An additional 13 plans await the office’s ruling; two are from the Association of Washington Business’s HealthChoice program, which insures 53,000 people.
While the AWB plans have not received the office’s approval, Jeff Gingold, an attorney representing association health plans including the AWB, said there is no legal requirement for Kreidler to sign off on their product.
Kreidler “has gone way beyond his constitutional authority, his legislative authority, even beyond his own rule making,” Gingold said. “Clearly the ACA has changed a lot of things in the health-care market, but in this particular area, Kreidler has been extremely vague as to what in the ACA has made this change.”
What may lie ahead
Gingold defends the association plans as a good deal for employers and employees, and he points out that 90 percent of enrolled employers renew their AWB coverage each year. If customers felt ripped off, Gingold said, they’d take their business elsewhere.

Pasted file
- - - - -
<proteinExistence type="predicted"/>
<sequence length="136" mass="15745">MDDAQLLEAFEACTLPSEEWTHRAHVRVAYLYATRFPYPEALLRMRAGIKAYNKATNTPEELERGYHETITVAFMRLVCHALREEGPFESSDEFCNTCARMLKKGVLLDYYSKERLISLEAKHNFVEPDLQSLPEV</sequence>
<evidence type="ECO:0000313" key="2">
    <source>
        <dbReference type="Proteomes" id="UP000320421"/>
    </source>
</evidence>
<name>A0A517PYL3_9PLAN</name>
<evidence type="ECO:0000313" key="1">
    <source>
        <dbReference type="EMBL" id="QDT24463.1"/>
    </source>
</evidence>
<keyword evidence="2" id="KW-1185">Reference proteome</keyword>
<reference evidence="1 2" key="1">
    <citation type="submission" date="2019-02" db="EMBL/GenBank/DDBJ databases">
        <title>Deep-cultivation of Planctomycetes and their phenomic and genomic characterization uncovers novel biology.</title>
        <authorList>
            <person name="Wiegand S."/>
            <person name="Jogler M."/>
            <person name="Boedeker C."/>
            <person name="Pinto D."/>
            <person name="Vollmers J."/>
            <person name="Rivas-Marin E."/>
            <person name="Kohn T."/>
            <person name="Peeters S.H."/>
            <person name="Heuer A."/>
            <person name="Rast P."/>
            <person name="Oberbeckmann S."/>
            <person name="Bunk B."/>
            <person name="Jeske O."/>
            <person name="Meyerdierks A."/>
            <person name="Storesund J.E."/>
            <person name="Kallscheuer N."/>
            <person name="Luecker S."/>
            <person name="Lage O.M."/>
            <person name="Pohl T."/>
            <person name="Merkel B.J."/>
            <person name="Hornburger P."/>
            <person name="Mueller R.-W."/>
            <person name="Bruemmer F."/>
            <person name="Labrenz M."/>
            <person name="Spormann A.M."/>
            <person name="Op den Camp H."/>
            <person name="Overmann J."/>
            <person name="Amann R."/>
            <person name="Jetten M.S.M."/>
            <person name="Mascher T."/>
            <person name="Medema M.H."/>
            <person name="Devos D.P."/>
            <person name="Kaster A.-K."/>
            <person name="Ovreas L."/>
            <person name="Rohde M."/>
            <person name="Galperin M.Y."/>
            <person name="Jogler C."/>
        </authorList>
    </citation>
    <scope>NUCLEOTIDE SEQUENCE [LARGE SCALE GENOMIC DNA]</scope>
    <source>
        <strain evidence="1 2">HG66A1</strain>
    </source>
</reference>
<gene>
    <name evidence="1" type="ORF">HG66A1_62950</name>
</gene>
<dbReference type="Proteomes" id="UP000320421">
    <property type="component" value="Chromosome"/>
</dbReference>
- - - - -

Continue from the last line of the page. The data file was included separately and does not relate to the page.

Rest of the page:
“Who is [Kreidler] protecting here?” he asked.
While experts are split over which side will prevail in the fight over the regulations, many agree that if the new rules survive, the associations will not.
“I think the association plan market that you saw in Washington, absent a court intervention, will not be there [in the future],” said John Conniff, a Tacoma-based attorney specializing in insurance regulatory compliance.
What would that mean for small businesses? As with other ACA-driven changes, some people would lose plans they liked and see their rates go up while others could get better deals. It would create a system that was more equitable between the associations and the small-group market.
“It’s a good thing to have everybody in the same pool and everybody plays by the same rules,” said Corry, the Seattle broker.
When it comes to insurance, if someone is getting a great deal, “it comes at the expense of somebody else,” Kreidler said. The new rules will help level the playing field.
“The ACA has been the ladder we needed,” he said, “to get that start.”